Wiliam Shakespeare
Contributed by Karim Chandra
Act 1 Scene 2

Iago provides a warning to Othello that there are rumors of the existence of a legal attempt to break his marriage. However, Othello takes confidence in the fact that he is militarily important to the City of Venice. With this in mind, Othello approaches the Duke together with senators with a lot of confidence. Due to a situation that that has arisen in Cyprus, Cassio has been sent to fetch Othello for a meeting. At this moment, Iago meets Cassio and informs him about Othello's marriage. In a little while, Brabantio and his party arrive. The rage on Brabantio's face is unmistakable. Brabantio threatens Othello with violence while at the same time accusing him of using sorcery to seduce his daughter. According to Brabantio, there is no way Desdemona can voluntarily marry Othello.


It is not without a reason that Othello feels incredibly confident even in the face of the seriousness of the accusations that he is facing from Brabantio. In his thinking, and rightly so, Othello is an important factor in Venetian defense forces, and it is unimaginable that any action could be taken against since that would contribute to unprecedented chaos in the management of military affairs. Othello says that "Let him do his spite. / My services which I have done the Signiory / Shall out-tongue his complaints" (18-20). To demonstrate the extent of his love for Desdemona, Othello says that he was born a free man and he would not want to comprise that freedom by marrying a woman, except Desdemona.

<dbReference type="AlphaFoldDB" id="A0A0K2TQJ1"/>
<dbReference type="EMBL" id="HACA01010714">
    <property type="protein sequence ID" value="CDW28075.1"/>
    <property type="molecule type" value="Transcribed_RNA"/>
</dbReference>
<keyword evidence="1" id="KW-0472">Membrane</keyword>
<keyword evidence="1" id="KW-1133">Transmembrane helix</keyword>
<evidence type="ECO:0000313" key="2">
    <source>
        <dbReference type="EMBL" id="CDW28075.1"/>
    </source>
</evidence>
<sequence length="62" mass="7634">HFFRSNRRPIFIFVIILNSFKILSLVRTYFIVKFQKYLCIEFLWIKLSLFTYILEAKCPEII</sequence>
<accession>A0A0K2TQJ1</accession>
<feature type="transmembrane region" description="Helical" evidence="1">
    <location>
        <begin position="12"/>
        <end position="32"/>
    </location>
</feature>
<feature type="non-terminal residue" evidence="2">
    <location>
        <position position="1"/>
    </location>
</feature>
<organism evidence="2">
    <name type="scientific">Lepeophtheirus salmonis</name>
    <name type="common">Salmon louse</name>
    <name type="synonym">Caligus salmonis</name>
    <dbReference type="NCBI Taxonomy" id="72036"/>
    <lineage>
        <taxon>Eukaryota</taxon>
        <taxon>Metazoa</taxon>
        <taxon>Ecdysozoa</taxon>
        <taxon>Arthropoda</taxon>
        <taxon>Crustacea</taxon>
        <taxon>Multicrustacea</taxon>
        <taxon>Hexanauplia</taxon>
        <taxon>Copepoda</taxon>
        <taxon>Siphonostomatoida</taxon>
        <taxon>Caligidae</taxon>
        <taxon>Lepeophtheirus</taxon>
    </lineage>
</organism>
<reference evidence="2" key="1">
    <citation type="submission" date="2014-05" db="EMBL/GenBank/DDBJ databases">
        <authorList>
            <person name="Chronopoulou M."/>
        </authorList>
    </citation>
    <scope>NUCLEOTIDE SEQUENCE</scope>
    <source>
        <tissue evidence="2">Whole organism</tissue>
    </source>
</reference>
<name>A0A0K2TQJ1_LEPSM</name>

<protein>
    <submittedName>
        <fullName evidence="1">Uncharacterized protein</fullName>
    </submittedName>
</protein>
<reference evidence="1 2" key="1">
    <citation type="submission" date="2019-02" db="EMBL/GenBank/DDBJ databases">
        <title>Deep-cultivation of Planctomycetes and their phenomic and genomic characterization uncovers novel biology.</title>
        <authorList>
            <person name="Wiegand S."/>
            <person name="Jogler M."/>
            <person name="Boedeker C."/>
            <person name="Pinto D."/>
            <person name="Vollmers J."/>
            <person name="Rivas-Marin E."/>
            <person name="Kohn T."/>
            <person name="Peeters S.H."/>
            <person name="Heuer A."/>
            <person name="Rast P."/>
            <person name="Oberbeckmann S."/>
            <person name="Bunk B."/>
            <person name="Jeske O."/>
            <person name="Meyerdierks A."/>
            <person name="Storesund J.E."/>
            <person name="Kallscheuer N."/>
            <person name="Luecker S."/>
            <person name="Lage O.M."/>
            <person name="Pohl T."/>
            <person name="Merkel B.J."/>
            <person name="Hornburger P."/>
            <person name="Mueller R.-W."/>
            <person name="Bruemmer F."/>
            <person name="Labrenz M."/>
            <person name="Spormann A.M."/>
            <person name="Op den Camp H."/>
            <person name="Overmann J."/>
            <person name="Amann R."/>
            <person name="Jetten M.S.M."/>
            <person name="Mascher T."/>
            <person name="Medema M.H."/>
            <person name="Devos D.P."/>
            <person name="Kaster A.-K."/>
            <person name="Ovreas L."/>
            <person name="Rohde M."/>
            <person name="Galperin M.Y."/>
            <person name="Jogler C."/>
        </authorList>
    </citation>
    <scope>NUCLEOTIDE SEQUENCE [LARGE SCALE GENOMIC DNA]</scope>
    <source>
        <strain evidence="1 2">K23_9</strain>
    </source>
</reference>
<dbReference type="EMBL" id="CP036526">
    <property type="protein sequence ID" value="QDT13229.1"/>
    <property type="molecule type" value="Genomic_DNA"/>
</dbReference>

When Brabantio arrives together with his party, he is incredibly furious. He threatens Othello with a sword. However, Othello is in the presence of individuals respect and value him. He takes his hand and politely deflects the sword from Brabantio. Ordinarily, threatening a military officer, especially one in the rank of Othello would bring problems. However, out of respect for the elderly Brabantio, Othello exercises restraint. Brabantio does not mince his words in his accusation against Othello. Brabantio charges that "Oh thou foul thief, where hast thou stowed my daughter?" (61-62).

In his first appearance in this scene, Othello exudes a tremendous level of confidence. He is in full control of himself as well as his environment. When Brabantio charges at him, he shows a tremendous level of calm. He deflects the sword without raising a big issue out of it. In this scene, Shakespeare is trying to develop two more dimensions to the play. In the scene. Othello's private life concerning his decision to marry Desdemona has become a big public issue. At the same time, Shakespeare is developing the aspect of the impending attack from the Turks. Othello expects that he should be sent to war in a commanding position. In both of these two developments, Othello is the center of attention. While the audience finds Othello to be an impressive character, there is evidence of a problem with his ethnic background. Othello is a black face that is surrounded by white faces, some of whom are openly and unapologetically hostile to him. Already, the audience is starting to question whether he is capable of surviving the onslaught against him.

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